I’m tired of hearing about gay marriage.
But before you go racing to the comments section to call me a homophobe, please note that I support the right for anyone to get married. No skin off my back…if you’re happy, be happy. Marry the one you love regardless of gender. And more Americans and politicians appear to be agreeing with that sentiment.
And this isn’t just a Republican thing. Not long ago, President Obama was against gay marriage. So was Hillary Clinton. But elections have a funny way of changing one’s principles. The President “evolved” on the issue a few months before the election last year. Mrs. Clinton just changed her mind about five minutes ago with an eye on 2016. The flip-flopping is all the rage on both sides of the aisle: For every Joe Biden and Bill Clinton, there’s a Dick Cheney or Rob Portman. On the media side, for every Rachel Maddow and Don Lemon, there’s a Bill O’Reilly and Megyn Kelly. They’re all for same-sex marriage. Even Karl Rove, a big voice in the Republican Party via his megaphone on FOX, also believes the GOP nominee will be an advocate of gay marriage regardless of how the Supreme Court rules on the matter.
Gay characters—once a big deal to cast in TV—are almost the norm, particularly on every cable-produced sitcom or drama out there. Simply put, gay is now mainstream. And the gay community is winning the PR war, as well as the hearts and minds of a majority of the country. Perhaps most importantly, they’re winning a growing number of potential Presidential candidates in 2016.
But the coverage the topic receives is still disproportionate. It’s everywhere, and we’re not just talking this week. It’s not just on TV…you can’t go more than a few Facebook status updates without running into someone opining about it, showing you how openly sensitive they are. Or when looking at another way, how morally superior they are to you, the vapid idiot who isn’t making an important political statement, but posted a photo of his dog playing in the snow instead.
Bottom line: I loathe hearing about anyone—gay or straight—drone on about marriage, particularly impending marriage plans (and yes, I’m married). It’s like hearing about someone’s fantasy football team…sure, it’s important to that particular person, but trust me (as someone who is emotionally invested in two leagues), there isn’t a soul on the planet who wants to hear about who you drafted and why, or what big trade you made that week.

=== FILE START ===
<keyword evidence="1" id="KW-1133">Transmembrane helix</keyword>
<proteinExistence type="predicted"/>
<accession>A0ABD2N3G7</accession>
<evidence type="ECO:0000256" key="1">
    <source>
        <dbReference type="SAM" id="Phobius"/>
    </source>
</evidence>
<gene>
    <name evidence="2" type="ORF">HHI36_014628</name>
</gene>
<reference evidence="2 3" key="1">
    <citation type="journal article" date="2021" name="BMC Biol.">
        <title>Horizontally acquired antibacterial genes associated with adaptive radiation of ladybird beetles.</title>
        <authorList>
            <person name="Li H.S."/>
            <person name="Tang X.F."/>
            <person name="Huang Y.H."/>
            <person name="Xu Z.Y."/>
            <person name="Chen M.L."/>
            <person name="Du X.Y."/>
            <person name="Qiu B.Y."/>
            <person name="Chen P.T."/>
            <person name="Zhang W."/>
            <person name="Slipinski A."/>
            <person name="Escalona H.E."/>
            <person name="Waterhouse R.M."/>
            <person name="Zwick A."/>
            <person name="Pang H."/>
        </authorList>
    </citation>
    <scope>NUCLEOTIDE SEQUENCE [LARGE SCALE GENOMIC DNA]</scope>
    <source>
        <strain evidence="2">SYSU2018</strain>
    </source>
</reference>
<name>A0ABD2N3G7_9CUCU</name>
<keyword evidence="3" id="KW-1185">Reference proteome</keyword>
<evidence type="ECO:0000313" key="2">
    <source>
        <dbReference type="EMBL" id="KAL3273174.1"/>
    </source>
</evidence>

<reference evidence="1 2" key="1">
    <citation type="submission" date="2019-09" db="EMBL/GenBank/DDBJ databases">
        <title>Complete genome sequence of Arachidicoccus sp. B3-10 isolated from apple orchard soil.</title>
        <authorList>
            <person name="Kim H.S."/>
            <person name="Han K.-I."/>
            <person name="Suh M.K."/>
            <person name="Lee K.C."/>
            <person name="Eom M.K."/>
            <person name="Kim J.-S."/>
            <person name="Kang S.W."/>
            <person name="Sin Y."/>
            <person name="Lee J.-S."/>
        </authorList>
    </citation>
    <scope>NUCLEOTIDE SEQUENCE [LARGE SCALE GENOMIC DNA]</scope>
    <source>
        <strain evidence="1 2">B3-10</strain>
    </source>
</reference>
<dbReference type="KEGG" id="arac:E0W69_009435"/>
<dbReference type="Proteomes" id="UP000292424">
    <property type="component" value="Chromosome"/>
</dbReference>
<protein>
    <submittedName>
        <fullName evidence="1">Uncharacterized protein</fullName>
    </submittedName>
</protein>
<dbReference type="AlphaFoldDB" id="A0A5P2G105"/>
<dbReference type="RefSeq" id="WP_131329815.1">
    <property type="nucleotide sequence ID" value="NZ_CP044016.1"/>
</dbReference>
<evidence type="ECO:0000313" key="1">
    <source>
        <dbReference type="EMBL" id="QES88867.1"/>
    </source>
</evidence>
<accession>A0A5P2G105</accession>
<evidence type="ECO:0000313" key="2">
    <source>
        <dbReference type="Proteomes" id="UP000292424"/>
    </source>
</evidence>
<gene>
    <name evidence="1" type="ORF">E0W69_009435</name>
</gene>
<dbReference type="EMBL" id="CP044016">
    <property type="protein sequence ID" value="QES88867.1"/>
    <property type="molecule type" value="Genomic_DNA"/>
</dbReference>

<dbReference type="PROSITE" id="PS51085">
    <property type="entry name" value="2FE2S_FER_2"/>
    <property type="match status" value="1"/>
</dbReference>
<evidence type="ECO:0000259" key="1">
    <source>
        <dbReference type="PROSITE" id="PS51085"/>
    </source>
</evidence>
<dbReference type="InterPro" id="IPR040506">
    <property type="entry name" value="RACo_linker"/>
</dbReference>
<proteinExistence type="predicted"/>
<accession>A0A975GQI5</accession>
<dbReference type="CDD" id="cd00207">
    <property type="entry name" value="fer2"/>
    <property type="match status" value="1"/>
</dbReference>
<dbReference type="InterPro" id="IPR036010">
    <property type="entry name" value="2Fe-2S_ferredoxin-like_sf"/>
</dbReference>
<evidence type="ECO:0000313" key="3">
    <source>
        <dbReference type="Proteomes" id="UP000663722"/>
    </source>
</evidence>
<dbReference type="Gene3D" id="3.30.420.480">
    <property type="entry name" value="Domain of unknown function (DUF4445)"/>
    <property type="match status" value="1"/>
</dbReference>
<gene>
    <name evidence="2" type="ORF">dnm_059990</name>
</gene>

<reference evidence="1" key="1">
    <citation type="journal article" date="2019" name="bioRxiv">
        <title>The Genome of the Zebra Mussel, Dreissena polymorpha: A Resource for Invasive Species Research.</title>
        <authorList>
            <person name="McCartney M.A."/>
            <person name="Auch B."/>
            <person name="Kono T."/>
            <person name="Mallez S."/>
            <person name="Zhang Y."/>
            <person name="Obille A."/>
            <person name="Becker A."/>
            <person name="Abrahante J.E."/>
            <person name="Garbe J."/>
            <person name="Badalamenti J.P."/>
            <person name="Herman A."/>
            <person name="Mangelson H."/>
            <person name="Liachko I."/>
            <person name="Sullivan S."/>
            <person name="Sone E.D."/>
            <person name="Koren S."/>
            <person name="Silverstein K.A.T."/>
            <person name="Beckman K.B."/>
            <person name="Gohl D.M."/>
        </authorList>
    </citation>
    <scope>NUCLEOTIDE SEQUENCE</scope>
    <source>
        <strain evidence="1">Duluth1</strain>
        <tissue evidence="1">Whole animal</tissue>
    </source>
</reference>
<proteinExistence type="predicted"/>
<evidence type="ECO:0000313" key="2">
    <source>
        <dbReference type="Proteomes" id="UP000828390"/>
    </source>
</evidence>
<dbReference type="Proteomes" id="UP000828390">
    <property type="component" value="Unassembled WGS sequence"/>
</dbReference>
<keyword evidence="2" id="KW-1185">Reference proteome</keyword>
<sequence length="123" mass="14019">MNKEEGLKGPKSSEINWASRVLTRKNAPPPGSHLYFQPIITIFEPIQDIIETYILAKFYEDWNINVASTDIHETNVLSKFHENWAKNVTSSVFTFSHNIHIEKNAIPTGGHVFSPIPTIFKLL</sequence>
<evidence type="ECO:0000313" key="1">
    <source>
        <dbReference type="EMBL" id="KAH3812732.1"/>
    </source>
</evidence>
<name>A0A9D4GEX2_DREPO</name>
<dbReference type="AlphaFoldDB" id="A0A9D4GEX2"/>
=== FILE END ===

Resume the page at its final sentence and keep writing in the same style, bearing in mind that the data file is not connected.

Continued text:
Same goes for marriage: You’re gay? You’re getting married? Good for you. Look forward to getting an invitation.
You’re straight? You’re getting married? Good for you. Look forward to getting an invitation.
Just don’t share it in 74 Facebook updates on 74 consecutive days about how you just hired a band/DJ, picked out the place settings, are so psyched for the bachelor/bachelorette party, booked the honeymoon, mailed out all the invitations, or any other fantasy football-esque wedding planning that (again, trust me) ultimately only you and perhaps your Mom care about.
And divorcees going down the aisle again? Forget about it. Their sole mission is to prove to the outside world that they may have screwed up or got screwed over the first time around, but the sequel will be entirely different. On their wedding day, some may be writing the following at the altar itself: “THIS IS THE GREATEST DAY OF MY LIFE! YOU’RE NOT ONLY MY LOVER, YOU’RE MY BEST FRIEND!!!! I’M THE LUCKIEST (GIRL/GUY) TO HAVE FOUND YOU!!!” Umm…could you’ve just whispered that in their ear?
Some in the gay community can’t do the wedding part yet (but will soon, just a humble prediction), so the focus is on the ability to simply get married legally. Of course, homosexuals who want to get legally hitched aren’t tired at all of watching news or seeing Facebook updates around the topic. After all, it’s an important to topic to them, so screw me for being tired of it, right?
I get that. But when you’re just a small percent of the population (Gallup says 3.4 percent, while the Williams Institute, a think-tank devoted to LGBT research at UCLA, says four percent), why should the issue get such a lopsided amount of news coverage? After all, there are 30 million fantasy sports players who make up nearly ten percent of the country…you don’t see them inundating television and social media with our passion, demanding more attention (and that’s just a benign analogy, but it does make a point).
Note: The percentages above don’t account for closeted homosexuals who might not disclose to a random survey their sexual preference; and so the actual number is obviously higher.
Here are some bigger stories from this week you may not be hearing much about:
Are these stories as sexy (for lack of a better word) than a Supreme Court ruling on gay marriage? Sure, they may be more important (particularly the unthinkable horror that is Syria), but the Court ruling, the huge crowds in DC, the debate on various cable news shows…that what’s driving bigger ratings right now, right?
Actually (and surprisingly), no. Ratings last week were higher before the Supreme Court began hearing arguments on Monday (when the story really began to heat up). On Monday, when coverage was at its highest, ratings dropped noticeably. Tuesday’s numbers showed improvement, including a considerable bump for Rachel Maddow in the demo (but still not enough to overtake Sean Hannity). The mixed ratings don’t say same-sex marriage isn’t an important issue, it just isn’t as paramount to as many people as the media and your friends on Facebook would lead you to believe.
Again, I hope everyone regardless of sexual preference is allowed to get married in any state across the country.
I just also hope I don’t have to hear about marriage in general until that next invitation comes in the mail…
[photo via LA Times]
Follow Joe Concha on Twitter @ConchSports
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